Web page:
Oil-rich Texans influenced the direction of our "democracy" by funding right wing groups such as ex-CIA agent William F. Buckley’s National Review and other activities and other even zanier right wingers such as the John Birch Society. They did not restrict themselves to Texas, targeting “liberal” senators across the nation, lavishly funding their opponents, usually staunch embracers of the religion of anti-communism, meaning actually pro-capitalist privilege. Wealthy activists in other parts of the country may not have been as flamboyant but were no less commited in their determination to undermine democracy.

The ideology of anti-communism is not principled opposition to the lack of justice and democracy, its gulags etc; as is shown by the alliances mentioned above with gangsters, and in the enthusiastic support for brutal regimes world-wide practicing the very evils they, rhetorically, decry. The threat of Communism to these “patriots” is not in its corruption but in its promise of equality and condemnation of class privilege.

*Legacy of Ashes, a History of the CIA by Tim Weiner

Wednesday, June 23, 2010


We live in such a highly and effectively indoctrinated society that it takes an honest effort to have a look to see if you yrself are a captive (it's possible).

You can ignore that statement, deny it, deem it irrelevant, not applicable or have a look...

Noam Chomsky's book, Hegemony or Survival (or any of his political books)

Michael Parenti's Superpatriot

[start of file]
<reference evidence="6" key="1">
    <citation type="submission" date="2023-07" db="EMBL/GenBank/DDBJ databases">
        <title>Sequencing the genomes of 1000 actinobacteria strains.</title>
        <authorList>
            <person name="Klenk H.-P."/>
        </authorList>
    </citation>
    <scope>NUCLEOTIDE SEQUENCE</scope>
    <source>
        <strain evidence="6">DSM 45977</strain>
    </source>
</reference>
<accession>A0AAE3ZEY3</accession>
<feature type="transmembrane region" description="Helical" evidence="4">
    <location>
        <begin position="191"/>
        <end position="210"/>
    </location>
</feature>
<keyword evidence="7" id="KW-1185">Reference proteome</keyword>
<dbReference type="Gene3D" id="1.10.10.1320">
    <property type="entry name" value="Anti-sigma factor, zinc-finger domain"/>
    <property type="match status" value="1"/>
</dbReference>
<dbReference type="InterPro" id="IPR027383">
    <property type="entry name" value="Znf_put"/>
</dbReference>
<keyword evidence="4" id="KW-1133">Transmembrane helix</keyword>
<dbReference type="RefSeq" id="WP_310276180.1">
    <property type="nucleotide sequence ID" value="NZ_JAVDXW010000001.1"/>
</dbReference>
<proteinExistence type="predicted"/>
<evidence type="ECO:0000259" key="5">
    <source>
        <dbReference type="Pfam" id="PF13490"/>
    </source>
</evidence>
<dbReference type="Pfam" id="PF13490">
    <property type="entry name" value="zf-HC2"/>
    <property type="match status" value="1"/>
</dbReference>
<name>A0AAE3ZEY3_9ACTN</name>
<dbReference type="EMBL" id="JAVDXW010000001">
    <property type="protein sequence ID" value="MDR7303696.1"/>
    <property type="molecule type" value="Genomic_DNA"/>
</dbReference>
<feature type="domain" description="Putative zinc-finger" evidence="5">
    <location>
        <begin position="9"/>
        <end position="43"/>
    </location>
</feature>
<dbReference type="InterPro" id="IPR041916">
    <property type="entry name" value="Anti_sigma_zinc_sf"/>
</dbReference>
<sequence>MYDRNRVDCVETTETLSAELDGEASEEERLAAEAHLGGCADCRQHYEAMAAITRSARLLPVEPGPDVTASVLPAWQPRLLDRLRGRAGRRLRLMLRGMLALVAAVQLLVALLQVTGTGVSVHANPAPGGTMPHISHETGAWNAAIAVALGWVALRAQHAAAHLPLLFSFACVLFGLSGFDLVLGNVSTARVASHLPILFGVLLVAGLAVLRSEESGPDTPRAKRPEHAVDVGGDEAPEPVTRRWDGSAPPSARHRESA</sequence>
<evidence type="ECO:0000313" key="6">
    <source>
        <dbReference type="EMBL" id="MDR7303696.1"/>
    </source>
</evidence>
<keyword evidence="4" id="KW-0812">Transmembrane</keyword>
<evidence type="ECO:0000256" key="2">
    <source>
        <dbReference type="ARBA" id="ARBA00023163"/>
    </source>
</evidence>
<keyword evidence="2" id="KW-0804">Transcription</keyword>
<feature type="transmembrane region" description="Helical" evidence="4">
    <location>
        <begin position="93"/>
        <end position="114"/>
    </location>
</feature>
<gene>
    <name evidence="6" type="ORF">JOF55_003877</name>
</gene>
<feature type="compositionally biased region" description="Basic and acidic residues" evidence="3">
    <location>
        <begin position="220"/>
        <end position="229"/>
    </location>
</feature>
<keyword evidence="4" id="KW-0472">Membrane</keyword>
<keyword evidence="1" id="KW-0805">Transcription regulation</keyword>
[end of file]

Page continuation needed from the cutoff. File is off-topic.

and if you let this info in you'll need Eckhart Tolle's, A New Earth, to cope.

Saturday, June 19, 2010

Commonist Nostalgia

Michael Parenti (his book called Superpatriot is excellent) argues that the people of Eastern Europe and Russia had guaranteed jobs, health care, housing, etc; With the fall of the USSR they had visions of suburban ranch, two car garage etc; but what they got is shit and corruption: gangsters running things, no real political input, more or less fake elections like here, malnutrition, no work, no food, no suburbia.... they become third world… and they wish they had back what they had before the fall (they don’t idealize it, they definitely lacked political freedom, due process etc but they had the basics and the basics are pretty important –try going without’em). The comparison isn't of "freedom and tyranny but of having the basics and not.

Noam Chomsky also points out in his curtain-lifting books that in the Soviet domains of Cold War days the people had the bare necessities, even high government officials lived in modest apartments, whereas in the U.S. domains, Central and South America, Indonesia, etc; a tiny elite were immensely wealthy (so long as they served U.S. corporate interests) while the majority population endured deprivation, malnutrition, poverty and were threatened by accusations of "communist", which made them targets of death squads, if they tried to organize to improve their lot. The U.S. provided much of the means for this oppression via “foreign aid”, CIA intervention, military training and arms – funded by U.S. taxpayers of course. So the bottom people of an affluent nation fund the oppression of bottomers of another nation. As the observation goes, the wealth is created by the workers and divided among the owners. The owners own/control the media so we get ministers of misinformation like Rush Limbo, O’reilly etc; keeping us distracted from the exquisite scam by demonizing immigrants, Islam, the homeless, dark-skinned people, gays, women… whatever works. This is one of my blog themes, power. The antidote lies in the other, being.